Key impacts include loss of natural coastal and flooding protection, disappearance of natural carbon storage sinks, and steep rises in prices of key commodities
Rising food prices, droughts, commodity shortages, extreme flooding, and coastal erosion will ravage economies around the world if action is not taken to confront the multiple environmental crises facing humanity, according to a new study launched today at the Royal Society in London.
Continuing current rates of environmental degredation will result in costs of at least £368bn a year, the WWF's Global Futures report calculates, leading to total losses of £8tr by 2050.
Using an innovative methodology developed by the WWF, the Global Trade Analysis Project, and the Natural Capital Project, the study compares the costs associated with the decline in natural assets across 140 countries.
It predicts the UK will suffer some of the biggest financial losses, taking an annual hit of at least £16bn by 2050, outstripped only by the US and Japan. The prospective UK economic losses match the current combined annual fundingfor the police, fire service, prisons, and law courts, with the main economic costs stemming from the loss of natural coastal protection services leading to flooding and erosion, alongside the accelerated decline of global fish stocks harming the fishing industry.
"We need urgent, global leadership and immediate action to change the way we use land, to invest in the restoration of nature, to cut emissions and critically to stop destroying forests for food production," said Katie White, executive director of advocacy and campaigns at WWF. "This needs to be backed in the UK with bold policies to cut our global footprint and future trade deals that clearly reject deforestation and other poor agricultural practices."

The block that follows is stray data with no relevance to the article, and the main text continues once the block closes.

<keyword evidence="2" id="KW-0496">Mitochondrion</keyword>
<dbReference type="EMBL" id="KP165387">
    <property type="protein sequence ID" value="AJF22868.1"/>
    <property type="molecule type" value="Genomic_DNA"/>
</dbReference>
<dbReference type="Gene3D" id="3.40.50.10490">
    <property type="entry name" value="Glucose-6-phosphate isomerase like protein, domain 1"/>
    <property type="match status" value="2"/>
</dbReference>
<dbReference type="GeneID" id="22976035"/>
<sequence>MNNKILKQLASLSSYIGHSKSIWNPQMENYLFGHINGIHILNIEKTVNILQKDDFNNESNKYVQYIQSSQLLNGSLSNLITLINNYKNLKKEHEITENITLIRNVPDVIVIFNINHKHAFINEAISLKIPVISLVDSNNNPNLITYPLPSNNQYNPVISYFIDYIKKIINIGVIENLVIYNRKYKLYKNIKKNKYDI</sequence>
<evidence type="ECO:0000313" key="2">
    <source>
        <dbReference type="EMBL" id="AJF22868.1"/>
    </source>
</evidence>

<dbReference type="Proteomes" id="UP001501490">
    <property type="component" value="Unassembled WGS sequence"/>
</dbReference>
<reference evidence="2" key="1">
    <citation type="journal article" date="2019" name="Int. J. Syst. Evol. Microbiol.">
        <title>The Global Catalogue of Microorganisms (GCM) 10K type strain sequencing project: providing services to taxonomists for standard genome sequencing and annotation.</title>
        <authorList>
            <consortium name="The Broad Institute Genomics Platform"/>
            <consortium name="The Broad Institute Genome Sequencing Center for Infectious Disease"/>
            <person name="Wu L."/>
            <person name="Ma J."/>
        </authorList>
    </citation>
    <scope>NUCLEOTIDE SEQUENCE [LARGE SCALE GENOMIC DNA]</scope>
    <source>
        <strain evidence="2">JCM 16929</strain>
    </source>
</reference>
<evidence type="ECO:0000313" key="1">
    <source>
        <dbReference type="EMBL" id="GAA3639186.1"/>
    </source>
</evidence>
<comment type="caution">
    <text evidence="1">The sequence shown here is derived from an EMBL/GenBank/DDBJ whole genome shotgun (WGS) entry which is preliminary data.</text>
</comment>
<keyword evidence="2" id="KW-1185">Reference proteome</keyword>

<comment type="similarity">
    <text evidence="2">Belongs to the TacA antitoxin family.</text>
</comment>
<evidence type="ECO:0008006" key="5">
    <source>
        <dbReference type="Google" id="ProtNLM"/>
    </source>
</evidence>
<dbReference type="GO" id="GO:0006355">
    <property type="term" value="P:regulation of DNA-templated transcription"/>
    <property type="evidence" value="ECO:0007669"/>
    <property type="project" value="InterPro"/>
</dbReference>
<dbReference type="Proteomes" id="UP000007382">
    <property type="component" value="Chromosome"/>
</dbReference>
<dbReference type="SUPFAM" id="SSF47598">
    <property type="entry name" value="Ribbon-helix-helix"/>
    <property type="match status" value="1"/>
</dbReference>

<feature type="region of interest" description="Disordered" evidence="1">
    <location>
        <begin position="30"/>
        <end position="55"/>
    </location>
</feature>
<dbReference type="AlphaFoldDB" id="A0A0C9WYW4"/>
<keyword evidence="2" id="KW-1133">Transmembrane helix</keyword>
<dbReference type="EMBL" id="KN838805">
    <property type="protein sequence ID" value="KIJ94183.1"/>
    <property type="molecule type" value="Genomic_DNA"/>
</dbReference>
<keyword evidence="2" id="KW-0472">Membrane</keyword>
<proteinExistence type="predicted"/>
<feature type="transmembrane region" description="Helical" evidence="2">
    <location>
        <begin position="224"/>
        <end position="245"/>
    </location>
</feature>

While richer nations will experience the largest gross impacts, developing nations are expected to shoulder a disproportionately large burden, the report adds. Water shortages and a decline in pollinators will affect agricultural production levels, trade, and food prices across Eastern and Western Africa, central Asia and parts of South America, the study predicts.
The study also estimates economic costs arising from the loss of specific ecosystem services. For example, it predicts that by 2050 the loss of natural coastal protection services could result in yearly costs of £251bn, while the disappearance of natural carbon storage in forests and peatbogs could cost £98bn a year and impacts on water supply for agriculture could cost £14bn.
Tied to these impacts, the study predicts global price rises for key commodities by 2050, forecasting that timber prices will rise by eight per cent, cotton by six per cent, oil seeds by four per cent, and fruit and vegetables by three per cent.
In contrast, if land and sea use is managed carefully to avoid further nature loss, annual global GDP would slightly increase, by £9bn a year, the study concludes.
"We can no longer ignore the strong economic case for restoring nature. Inaction will result in slower economic growth, disruption of coastal communities and higher food prices," said Professor Thomas Hertel, founder of Global Trade Analysis Project (GTAP), responding to the findings.
"To ensure positive global futures, we need to achieve more sustainable patterns of production and land use, and reform economic and financial systems to incentivize nature-based decision making."
The WWF is backing measures to reverse the loss of biodiversity by 2030, such as the Dasgupta Review on the Economics of Biodiversity in the UK and its own campaign for a New Deal for Nature and People. In January, the UN launched its own framework to reverse what it called "rapid declines in biodiversity," calling for action to ensure 30 per cent of the world's land and seas are protected by 2030 ahead of this year's crucial Biodiversity COP Summit in China.
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